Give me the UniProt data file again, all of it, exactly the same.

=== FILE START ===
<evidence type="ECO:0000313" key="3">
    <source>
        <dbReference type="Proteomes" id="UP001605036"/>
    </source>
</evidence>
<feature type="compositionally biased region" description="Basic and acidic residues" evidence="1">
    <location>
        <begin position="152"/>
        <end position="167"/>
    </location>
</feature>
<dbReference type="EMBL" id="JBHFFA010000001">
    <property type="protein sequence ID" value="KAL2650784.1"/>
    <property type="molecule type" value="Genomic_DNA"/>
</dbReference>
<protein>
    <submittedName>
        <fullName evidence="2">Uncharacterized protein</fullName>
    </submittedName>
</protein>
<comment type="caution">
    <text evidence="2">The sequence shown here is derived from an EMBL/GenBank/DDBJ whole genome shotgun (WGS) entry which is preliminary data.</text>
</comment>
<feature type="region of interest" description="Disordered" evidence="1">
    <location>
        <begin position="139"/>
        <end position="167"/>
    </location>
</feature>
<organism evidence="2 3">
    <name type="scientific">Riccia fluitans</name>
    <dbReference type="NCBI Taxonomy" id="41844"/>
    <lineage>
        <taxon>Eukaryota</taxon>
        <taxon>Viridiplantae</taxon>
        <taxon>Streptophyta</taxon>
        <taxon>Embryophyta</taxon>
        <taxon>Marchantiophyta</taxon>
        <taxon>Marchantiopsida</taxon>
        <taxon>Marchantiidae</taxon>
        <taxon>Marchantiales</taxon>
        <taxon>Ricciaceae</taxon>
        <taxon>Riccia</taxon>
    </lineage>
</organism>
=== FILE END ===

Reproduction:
<evidence type="ECO:0000313" key="3">
    <source>
        <dbReference type="Proteomes" id="UP001605036"/>
    </source>
</evidence>
<feature type="compositionally biased region" description="Basic and acidic residues" evidence="1">
    <location>
        <begin position="152"/>
        <end position="167"/>
    </location>
</feature>
<dbReference type="EMBL" id="JBHFFA010000001">
    <property type="protein sequence ID" value="KAL2650784.1"/>
    <property type="molecule type" value="Genomic_DNA"/>
</dbReference>
<protein>
    <submittedName>
        <fullName evidence="2">Uncharacterized protein</fullName>
    </submittedName>
</protein>
<comment type="caution">
    <text evidence="2">The sequence shown here is derived from an EMBL/GenBank/DDBJ whole genome shotgun (WGS) entry which is preliminary data.</text>
</comment>
<feature type="region of interest" description="Disordered" evidence="1">
    <location>
        <begin position="139"/>
        <end position="167"/>
    </location>
</feature>
<organism evidence="2 3">
    <name type="scientific">Riccia fluitans</name>
    <dbReference type="NCBI Taxonomy" id="41844"/>
    <lineage>
        <taxon>Eukaryota</taxon>
        <taxon>Viridiplantae</taxon>
        <taxon>Streptophyta</taxon>
        <taxon>Embryophyta</taxon>
        <taxon>Marchantiophyta</taxon>
        <taxon>Marchantiopsida</taxon>
        <taxon>Marchantiidae</taxon>
        <taxon>Marchantiales</taxon>
        <taxon>Ricciaceae</taxon>
        <taxon>Riccia</taxon>
    </lineage>
</organism>